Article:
Mark Rieber—Senior AttorneyEver since Rodriguez v. United States, 135 S. Ct. 1609 (2015), courts have had to decide whether evidence discovered during routine traffic stops should be suppressed on the ground that the police unreasonably prolonged the traffic stop, even for a short time, to investigate matters unrelated to the purpose of the stop, and what should be considered matters unrelated to the purpose of the stop. A good example is the recent decision in Lerma v. State, No. PD-1229-16, 2018 WL 525427 (Tex. Crim. App. Jan. 24, 2018), in which the court reversed the Court of Appeals’ decision suppressing evidence discovered on a passenger of a vehicle during a routine traffic stop. Contrary to the Court of Appeals’ holding, the Court of Criminal Appeals (Texas' highest court for criminal cases) determined that the officer conducting the traffic stop had reasonable suspicion to pat-down the passenger and that by questioning the passenger and patting him down, the officer did not unduly prolong the stop in violation of the holding in Rodriguez or the holding in St. George v. State, 237 S.W.3d 720 (Tex. Crim. App. 2007), upon which the Court of Appeals relied.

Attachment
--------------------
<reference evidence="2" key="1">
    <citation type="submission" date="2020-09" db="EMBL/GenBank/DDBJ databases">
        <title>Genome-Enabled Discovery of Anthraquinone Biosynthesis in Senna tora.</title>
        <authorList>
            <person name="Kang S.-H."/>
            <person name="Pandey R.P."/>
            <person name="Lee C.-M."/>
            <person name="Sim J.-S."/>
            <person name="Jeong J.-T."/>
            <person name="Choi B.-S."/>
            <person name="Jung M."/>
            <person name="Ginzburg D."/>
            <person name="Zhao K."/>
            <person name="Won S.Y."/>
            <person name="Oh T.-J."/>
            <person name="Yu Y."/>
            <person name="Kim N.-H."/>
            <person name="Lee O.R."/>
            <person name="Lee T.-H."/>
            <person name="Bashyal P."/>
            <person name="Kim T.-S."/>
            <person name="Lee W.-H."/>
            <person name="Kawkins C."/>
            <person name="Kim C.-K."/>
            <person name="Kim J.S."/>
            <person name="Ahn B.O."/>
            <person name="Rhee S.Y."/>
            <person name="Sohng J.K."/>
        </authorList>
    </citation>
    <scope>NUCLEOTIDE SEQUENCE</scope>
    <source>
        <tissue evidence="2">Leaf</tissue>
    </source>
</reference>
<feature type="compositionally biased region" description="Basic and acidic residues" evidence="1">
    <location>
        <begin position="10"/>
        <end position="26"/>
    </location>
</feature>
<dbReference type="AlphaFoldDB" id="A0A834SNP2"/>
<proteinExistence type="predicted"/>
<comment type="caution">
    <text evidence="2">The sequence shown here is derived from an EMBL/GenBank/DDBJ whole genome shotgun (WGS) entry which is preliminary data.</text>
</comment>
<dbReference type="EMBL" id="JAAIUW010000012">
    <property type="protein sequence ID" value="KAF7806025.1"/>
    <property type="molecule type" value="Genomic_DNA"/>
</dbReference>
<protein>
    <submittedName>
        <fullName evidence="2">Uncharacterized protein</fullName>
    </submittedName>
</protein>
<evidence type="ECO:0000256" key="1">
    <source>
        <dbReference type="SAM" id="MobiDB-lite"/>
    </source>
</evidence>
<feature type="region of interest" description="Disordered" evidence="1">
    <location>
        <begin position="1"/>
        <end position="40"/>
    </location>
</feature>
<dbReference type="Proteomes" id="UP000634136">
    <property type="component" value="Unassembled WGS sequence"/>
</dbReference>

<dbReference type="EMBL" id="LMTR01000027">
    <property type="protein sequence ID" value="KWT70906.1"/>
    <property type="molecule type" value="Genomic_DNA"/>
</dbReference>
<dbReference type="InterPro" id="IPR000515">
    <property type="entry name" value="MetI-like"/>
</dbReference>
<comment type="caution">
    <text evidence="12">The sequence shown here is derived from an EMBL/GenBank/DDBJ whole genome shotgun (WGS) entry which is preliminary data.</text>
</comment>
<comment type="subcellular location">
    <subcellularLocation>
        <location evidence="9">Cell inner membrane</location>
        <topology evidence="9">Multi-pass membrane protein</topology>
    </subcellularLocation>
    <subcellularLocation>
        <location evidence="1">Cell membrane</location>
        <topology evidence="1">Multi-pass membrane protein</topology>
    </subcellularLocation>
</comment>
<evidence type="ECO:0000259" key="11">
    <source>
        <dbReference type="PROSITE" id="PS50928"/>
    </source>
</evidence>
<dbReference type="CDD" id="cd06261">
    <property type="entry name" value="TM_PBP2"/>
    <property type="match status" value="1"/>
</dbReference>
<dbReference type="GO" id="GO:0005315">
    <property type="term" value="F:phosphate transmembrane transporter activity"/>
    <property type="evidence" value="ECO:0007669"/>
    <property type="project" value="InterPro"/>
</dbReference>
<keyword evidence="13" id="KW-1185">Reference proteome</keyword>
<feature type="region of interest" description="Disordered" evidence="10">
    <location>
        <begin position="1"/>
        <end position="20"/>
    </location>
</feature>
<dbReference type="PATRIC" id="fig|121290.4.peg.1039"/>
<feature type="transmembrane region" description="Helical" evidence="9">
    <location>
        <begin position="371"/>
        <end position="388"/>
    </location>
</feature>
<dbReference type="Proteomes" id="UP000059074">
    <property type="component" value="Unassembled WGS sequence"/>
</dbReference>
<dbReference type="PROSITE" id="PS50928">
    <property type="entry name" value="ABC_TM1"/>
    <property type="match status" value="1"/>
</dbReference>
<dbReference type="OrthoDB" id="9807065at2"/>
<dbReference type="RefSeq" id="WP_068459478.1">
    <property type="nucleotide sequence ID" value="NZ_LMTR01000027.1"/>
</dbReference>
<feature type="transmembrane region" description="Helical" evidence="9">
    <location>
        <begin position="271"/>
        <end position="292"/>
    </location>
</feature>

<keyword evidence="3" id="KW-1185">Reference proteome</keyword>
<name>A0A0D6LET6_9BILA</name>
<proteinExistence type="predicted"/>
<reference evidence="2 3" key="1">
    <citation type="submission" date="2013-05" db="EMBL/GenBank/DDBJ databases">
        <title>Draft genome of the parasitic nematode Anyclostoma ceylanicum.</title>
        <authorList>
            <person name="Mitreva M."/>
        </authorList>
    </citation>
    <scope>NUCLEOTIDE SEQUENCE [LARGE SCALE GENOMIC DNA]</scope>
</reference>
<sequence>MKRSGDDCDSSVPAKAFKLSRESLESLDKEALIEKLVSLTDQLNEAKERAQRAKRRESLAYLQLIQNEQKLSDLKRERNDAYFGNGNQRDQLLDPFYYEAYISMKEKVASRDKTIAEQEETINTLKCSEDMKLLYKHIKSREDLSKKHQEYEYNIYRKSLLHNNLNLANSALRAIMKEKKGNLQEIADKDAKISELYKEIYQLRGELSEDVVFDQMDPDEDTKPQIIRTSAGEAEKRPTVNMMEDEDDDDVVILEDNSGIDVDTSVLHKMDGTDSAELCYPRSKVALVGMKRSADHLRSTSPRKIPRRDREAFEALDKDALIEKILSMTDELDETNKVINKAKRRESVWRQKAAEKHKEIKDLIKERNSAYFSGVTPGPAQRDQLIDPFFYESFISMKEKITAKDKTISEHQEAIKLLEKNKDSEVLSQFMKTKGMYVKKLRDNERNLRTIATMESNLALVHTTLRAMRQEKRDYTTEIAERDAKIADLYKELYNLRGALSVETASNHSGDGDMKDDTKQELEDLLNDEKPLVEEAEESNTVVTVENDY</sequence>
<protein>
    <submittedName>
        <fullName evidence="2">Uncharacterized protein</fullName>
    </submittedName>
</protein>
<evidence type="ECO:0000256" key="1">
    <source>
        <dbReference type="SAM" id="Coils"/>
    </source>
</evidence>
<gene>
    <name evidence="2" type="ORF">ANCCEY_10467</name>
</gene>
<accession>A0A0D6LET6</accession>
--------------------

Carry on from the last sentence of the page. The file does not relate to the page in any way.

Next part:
Rodriguez held that it is unlawful to prolong the traffic stop beyond the time reasonably necessary to complete the stop's mission and it does not matter whether the stop is unduly prolonged before or after the officer issues a ticket and completes the stop. 135 S. Ct. at 2626. Lerma, however, distinguished St. George on the basis that the traffic stop in the case before it had not yet been completed when the police investigated and frisked the passenger vehicle, while in St. George, the stop had been completed by giving the driver a warning only after which the officer began questioning the passenger. Lerma, 2018 WL 5254237, at *8. Lerma also distinguished St. George based on the fact that in St. George, two officers were present during the stop, while in Lerma, the officer was alone, which the court determined made it reasonable for him to question and identify the occupants of the car before running the driver's information through his computer. The holding in Lerma is an example of how courts can reach seemingly inconsistent and conflicting results in applying the holding in Rodriguez.